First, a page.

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NIDA

Cocaine

Marijuana Use May Promote Nicotine Consumption

Exposing rats to THC increases the likelihood that the animals will later self-administer nicotine. THC-exposed rats are also willing to work harder to obtain nicotine. When extrapolated to people, the findings suggest that THC’s pharmacological impact on the brain may make a person who uses marijuana more vulnerable to developing nicotine addiction, an underappreciated health consequence of marijuana use.

In Nationwide Survey, More Students Use Marijuana, Fewer Use Other Drugs

Almost one-third (32 percent) of the roughly 42,000 Monitoring the Future survey respondents reported having used marijuana during their lifetime. However, abuse of many other drugs—methamphetamine, heroin, cocaine, and some prescription medications—declined.

Prefrontal Cortex Stimulation Stops Compulsive Drug Seeking in Rats

Researchers have shut down laboratory rats’ compulsive cocaine seeking by stimulating an area of the animals’ prefrontal cortex. The finding raises the possibility that stimulating neurons in this brain area may weaken or break cocaine’s grip on the behavior of people who are addicted to the drug.

Cocaine

Describes the latest research findings on cocaine, exploring the scope of abuse in the U.S., its potential long- and short-term health effects, maternal cocaine use, and treatment approaches.

Published: May 1999
Revised: September 2010

Cocaine

Cocaine is a powerfully addictive stimulant drug made from the leaves of the coca plant native to South America. It produces short-term euphoria, energy, and talkativeness in addition to potentially dangerous physical effects like raising heart rate and blood pressure.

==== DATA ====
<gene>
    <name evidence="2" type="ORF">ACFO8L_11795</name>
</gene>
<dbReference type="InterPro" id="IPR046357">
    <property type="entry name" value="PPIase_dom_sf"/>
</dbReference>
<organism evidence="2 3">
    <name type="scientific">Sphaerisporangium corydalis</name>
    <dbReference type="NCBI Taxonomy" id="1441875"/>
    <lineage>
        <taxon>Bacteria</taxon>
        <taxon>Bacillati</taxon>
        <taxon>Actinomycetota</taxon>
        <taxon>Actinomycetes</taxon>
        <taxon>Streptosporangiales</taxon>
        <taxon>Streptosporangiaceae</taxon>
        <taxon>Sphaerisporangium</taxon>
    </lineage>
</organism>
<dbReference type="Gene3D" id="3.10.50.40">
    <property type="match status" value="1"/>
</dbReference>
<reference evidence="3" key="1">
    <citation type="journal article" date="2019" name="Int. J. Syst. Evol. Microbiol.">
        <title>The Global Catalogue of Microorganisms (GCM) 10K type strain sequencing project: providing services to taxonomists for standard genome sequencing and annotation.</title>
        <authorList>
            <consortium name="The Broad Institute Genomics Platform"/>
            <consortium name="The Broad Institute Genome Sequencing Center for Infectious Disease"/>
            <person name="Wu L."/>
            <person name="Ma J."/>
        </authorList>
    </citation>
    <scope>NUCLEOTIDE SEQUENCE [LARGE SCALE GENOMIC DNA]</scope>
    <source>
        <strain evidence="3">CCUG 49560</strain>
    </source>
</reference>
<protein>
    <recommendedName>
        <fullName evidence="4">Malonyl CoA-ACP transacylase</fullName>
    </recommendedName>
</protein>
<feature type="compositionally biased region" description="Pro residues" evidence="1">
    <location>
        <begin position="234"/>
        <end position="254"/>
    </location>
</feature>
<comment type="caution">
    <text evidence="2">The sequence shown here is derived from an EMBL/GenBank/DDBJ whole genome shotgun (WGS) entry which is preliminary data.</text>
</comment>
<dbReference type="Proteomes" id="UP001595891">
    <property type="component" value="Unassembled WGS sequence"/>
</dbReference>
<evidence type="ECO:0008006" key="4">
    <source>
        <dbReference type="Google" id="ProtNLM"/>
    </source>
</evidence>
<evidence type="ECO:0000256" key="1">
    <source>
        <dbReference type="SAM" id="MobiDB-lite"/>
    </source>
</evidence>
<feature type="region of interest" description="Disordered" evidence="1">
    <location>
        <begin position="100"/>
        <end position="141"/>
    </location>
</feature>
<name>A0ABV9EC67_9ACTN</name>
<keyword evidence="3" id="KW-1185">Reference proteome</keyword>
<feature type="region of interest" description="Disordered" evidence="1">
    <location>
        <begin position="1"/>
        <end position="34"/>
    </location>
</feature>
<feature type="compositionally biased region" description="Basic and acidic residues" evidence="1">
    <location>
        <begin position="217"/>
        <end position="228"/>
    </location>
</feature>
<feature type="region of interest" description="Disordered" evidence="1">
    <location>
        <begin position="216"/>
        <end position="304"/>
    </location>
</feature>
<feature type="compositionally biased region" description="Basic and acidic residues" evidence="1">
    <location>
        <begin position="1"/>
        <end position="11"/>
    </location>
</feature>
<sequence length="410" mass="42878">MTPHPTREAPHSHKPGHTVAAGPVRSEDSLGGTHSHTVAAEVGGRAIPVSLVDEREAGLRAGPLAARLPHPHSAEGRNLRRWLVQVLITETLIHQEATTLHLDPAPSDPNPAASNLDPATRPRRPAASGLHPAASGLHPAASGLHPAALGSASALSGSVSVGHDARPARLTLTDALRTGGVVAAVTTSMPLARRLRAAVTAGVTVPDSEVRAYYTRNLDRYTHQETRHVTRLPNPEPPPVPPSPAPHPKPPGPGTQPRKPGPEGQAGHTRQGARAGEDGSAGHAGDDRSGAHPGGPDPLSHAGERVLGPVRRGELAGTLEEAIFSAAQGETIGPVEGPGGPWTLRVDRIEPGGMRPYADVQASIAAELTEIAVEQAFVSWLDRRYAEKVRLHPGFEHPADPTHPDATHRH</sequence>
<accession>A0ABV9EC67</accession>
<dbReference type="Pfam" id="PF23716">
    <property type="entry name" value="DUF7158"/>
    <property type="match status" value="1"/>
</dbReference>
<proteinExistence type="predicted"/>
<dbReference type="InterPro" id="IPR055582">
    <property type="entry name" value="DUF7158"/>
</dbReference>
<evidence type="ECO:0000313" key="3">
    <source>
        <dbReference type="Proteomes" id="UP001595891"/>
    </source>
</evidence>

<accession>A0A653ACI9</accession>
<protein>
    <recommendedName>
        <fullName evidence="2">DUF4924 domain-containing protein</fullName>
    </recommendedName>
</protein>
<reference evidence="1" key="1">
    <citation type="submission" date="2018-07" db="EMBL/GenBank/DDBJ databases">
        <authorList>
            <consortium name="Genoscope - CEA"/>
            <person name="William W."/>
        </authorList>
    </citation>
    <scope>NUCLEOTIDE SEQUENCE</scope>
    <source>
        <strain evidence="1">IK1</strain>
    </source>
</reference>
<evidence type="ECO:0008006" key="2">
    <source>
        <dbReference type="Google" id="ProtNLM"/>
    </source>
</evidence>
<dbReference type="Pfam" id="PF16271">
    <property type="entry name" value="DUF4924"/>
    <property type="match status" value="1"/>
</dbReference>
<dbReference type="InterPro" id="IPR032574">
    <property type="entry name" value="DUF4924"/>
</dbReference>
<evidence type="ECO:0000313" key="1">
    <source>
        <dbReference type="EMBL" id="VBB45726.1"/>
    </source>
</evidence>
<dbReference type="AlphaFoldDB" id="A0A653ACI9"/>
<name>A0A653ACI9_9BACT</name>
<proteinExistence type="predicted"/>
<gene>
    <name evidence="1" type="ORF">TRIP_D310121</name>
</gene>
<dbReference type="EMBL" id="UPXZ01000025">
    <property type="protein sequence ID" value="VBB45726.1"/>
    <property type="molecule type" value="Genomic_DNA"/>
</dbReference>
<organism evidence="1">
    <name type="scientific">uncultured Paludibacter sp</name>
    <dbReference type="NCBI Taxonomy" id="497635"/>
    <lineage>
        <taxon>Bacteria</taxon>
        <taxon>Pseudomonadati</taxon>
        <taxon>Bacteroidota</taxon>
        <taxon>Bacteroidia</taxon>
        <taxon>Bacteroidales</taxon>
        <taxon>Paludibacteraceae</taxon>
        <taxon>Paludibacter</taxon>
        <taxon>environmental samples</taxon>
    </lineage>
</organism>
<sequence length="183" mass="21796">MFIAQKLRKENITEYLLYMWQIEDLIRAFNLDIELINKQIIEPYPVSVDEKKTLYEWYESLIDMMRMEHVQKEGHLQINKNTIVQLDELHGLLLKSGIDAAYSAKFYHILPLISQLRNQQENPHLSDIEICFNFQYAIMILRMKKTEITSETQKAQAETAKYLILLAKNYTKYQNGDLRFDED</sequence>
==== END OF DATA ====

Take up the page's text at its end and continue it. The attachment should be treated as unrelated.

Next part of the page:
Protein Diminishes Cocaine Reward and Cocaine-Related Learning in Animals

The protein acid-sensing ion channel 1A (ASIC1A) is naturally present in the brain and reduces laboratory animals’ attraction to environments in which they have experienced cocaine’s effects.

Gene Transfer Therapy for Cocaine Addiction Passes Tests in Animals

Giving mice a modified version of a naturally occurring gene blocks cocaine’s stimulant effects without affecting the animals’ physiological or metabolic health. The new evidence advances the proposed therapy a step closer to readiness for testing in people.

Monitoring the Future 2015 Survey Results

NIH’s 2015 Monitoring the Future survey shows long term decline in illicit drug use, prescription opioid abuse, cigarette and alcohol use among the nation’s youth.
English

Drug and Alcohol Use in College-Age Adults in 2014

The 2014 Monitoring the Future College Students and Adults survey shows trends in alcohol, marijuana, nicotine, and stimulant use in college students and non-college peers.
English

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